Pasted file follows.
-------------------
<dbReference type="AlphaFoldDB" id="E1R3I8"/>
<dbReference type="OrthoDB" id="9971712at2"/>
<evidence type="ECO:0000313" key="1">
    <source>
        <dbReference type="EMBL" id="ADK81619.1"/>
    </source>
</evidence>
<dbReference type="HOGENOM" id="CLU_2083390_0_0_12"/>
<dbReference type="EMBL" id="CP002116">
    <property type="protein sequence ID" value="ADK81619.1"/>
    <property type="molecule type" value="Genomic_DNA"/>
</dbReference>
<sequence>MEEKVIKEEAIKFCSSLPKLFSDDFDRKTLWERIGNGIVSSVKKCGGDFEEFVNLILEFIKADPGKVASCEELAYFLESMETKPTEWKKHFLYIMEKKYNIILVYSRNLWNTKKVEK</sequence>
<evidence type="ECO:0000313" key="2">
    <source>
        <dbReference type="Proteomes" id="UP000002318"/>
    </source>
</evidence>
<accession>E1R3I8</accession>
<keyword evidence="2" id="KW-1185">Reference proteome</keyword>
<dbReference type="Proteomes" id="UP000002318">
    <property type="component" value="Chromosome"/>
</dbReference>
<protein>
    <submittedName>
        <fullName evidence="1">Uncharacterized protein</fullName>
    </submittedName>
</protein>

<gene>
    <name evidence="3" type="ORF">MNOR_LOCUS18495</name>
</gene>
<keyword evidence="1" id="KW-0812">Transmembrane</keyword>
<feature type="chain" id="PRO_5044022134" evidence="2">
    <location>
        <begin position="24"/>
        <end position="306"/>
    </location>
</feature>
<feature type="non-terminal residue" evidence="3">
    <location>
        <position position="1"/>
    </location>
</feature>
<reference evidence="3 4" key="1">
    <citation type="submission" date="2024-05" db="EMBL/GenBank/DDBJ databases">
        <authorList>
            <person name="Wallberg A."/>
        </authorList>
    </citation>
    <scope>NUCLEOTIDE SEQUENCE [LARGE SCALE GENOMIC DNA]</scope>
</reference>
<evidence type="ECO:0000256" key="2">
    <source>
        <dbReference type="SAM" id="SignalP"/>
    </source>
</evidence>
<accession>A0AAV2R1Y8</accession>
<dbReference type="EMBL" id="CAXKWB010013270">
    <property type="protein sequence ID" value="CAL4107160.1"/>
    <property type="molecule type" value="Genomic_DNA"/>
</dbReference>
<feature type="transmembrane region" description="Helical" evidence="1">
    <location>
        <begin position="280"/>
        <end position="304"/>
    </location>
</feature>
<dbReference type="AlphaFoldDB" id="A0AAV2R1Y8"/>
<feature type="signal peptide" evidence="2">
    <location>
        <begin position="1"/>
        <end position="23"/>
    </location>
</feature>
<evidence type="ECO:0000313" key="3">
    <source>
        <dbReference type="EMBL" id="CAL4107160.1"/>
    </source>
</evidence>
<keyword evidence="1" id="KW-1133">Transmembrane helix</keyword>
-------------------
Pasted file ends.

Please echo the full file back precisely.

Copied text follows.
<dbReference type="AlphaFoldDB" id="E1R3I8"/>
<dbReference type="OrthoDB" id="9971712at2"/>
<evidence type="ECO:0000313" key="1">
    <source>
        <dbReference type="EMBL" id="ADK81619.1"/>
    </source>
</evidence>
<dbReference type="HOGENOM" id="CLU_2083390_0_0_12"/>
<dbReference type="EMBL" id="CP002116">
    <property type="protein sequence ID" value="ADK81619.1"/>
    <property type="molecule type" value="Genomic_DNA"/>
</dbReference>
<sequence>MEEKVIKEEAIKFCSSLPKLFSDDFDRKTLWERIGNGIVSSVKKCGGDFEEFVNLILEFIKADPGKVASCEELAYFLESMETKPTEWKKHFLYIMEKKYNIILVYSRNLWNTKKVEK</sequence>
<evidence type="ECO:0000313" key="2">
    <source>
        <dbReference type="Proteomes" id="UP000002318"/>
    </source>
</evidence>
<accession>E1R3I8</accession>
<keyword evidence="2" id="KW-1185">Reference proteome</keyword>
<dbReference type="Proteomes" id="UP000002318">
    <property type="component" value="Chromosome"/>
</dbReference>
<protein>
    <submittedName>
        <fullName evidence="1">Uncharacterized protein</fullName>
    </submittedName>
</protein>

<gene>
    <name evidence="3" type="ORF">MNOR_LOCUS18495</name>
</gene>
<keyword evidence="1" id="KW-0812">Transmembrane</keyword>
<feature type="chain" id="PRO_5044022134" evidence="2">
    <location>
        <begin position="24"/>
        <end position="306"/>
    </location>
</feature>
<feature type="non-terminal residue" evidence="3">
    <location>
        <position position="1"/>
    </location>
</feature>
<reference evidence="3 4" key="1">
    <citation type="submission" date="2024-05" db="EMBL/GenBank/DDBJ databases">
        <authorList>
            <person name="Wallberg A."/>
        </authorList>
    </citation>
    <scope>NUCLEOTIDE SEQUENCE [LARGE SCALE GENOMIC DNA]</scope>
</reference>
<evidence type="ECO:0000256" key="2">
    <source>
        <dbReference type="SAM" id="SignalP"/>
    </source>
</evidence>
<accession>A0AAV2R1Y8</accession>
<dbReference type="EMBL" id="CAXKWB010013270">
    <property type="protein sequence ID" value="CAL4107160.1"/>
    <property type="molecule type" value="Genomic_DNA"/>
</dbReference>
<feature type="transmembrane region" description="Helical" evidence="1">
    <location>
        <begin position="280"/>
        <end position="304"/>
    </location>
</feature>
<dbReference type="AlphaFoldDB" id="A0AAV2R1Y8"/>
<feature type="signal peptide" evidence="2">
    <location>
        <begin position="1"/>
        <end position="23"/>
    </location>
</feature>
<evidence type="ECO:0000313" key="3">
    <source>
        <dbReference type="EMBL" id="CAL4107160.1"/>
    </source>
</evidence>
<keyword evidence="1" id="KW-1133">Transmembrane helix</keyword>